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Re: 3ware hardware raid with battery backup and the impact on barrier an

To: William Lewis <william@xxxxxxxxxxxxxx>
Subject: Re: 3ware hardware raid with battery backup and the impact on barrier and no write cache options.
From: Eric Sandeen <sandeen@xxxxxxxxxxx>
Date: Mon, 02 Nov 2009 15:31:30 -0600
Cc: xfs@xxxxxxxxxxx
In-reply-to: <7a12b48b0911021202l126e10a1pbc281f6922380f48@xxxxxxxxxxxxxx>
References: <7a12b48b0911021202l126e10a1pbc281f6922380f48@xxxxxxxxxxxxxx>
User-agent: Thunderbird 2.0.0.23 (Macintosh/20090812)
William Lewis wrote:
Hi,

I am in the process of setting up an XFS file system on underlying hardware consisting of a 3ware 9550SXU (+ battery backup module) and 4 x Seagate ST31500341AS 1.5TB hard drives in Raid 5 configuration.

Reading your FAQ at http://xfs.org/index.php/XFS_FAQ I understand that it is advisable to mount the file system with nobarrier to improve performance. However going on to read about recommended settings for write cache, the advice for 3ware hardware doesn't seem to account for the fact that there are 2 levels of write cache in play, that in the 3ware card itself protected by the battery and the write cache of the disks themselves, which as far as I can understand is also protected by the battery backup (in the correct storage modes - balanced/protection) because the 3ware card uses write journaling to keep track of pending write operations in the disks' cache. Therefore unless I am misunderstanding something the most benefit is to be gained by mounting with nobarrier and having the write cache turned on?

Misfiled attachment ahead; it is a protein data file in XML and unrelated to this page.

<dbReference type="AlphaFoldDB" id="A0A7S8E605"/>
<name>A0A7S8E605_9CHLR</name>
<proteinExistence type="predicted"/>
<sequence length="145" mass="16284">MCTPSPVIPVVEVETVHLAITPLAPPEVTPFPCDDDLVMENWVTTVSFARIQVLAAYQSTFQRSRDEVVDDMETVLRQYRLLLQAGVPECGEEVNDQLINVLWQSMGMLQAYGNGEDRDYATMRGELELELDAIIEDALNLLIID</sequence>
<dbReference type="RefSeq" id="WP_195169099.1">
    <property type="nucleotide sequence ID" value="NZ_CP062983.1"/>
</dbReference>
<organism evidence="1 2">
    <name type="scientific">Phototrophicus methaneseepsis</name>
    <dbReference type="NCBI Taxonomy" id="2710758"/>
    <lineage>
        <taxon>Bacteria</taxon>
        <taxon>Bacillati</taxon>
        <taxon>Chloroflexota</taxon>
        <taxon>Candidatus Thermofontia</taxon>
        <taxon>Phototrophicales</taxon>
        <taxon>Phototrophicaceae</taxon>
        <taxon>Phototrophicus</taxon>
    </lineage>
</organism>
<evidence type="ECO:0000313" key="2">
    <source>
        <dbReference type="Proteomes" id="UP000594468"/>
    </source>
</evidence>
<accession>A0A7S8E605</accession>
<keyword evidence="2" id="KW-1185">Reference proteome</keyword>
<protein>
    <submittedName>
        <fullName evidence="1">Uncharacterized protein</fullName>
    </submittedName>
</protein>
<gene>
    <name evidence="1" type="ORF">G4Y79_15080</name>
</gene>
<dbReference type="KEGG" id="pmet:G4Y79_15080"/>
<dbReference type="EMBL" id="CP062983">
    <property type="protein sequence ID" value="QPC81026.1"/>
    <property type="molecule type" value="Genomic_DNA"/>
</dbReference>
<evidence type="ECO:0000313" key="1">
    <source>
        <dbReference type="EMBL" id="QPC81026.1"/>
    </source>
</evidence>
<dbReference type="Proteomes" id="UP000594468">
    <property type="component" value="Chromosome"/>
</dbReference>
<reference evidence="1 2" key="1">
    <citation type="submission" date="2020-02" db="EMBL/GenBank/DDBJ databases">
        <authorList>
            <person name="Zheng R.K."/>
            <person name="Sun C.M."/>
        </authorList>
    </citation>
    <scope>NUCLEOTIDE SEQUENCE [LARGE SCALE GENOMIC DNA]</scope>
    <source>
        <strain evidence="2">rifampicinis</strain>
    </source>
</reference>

If the write caches won't go away - or will be fully/gracefully destaged before they do, then nobarrier should be safe.

One thing I am not clear about is if nobarrier interacts with the page cache at all and if the lack of barrier leaves you with a situation in which pending writes can be lost from main memory on power failure?

nobarrier has no interaction with the OS page cache; all the "barrier" option (the default) does is enforce ordering for journal IO*, and in practice it does this by flushing the cache at points in time.

-Eric

*well, I think it flushes the drive cache on fsync, too, for data integrity (vs. the metadata integrity for the journal IO ordering)

Thanks in advance for any clarification you can provide.

Regards

Will Lewis


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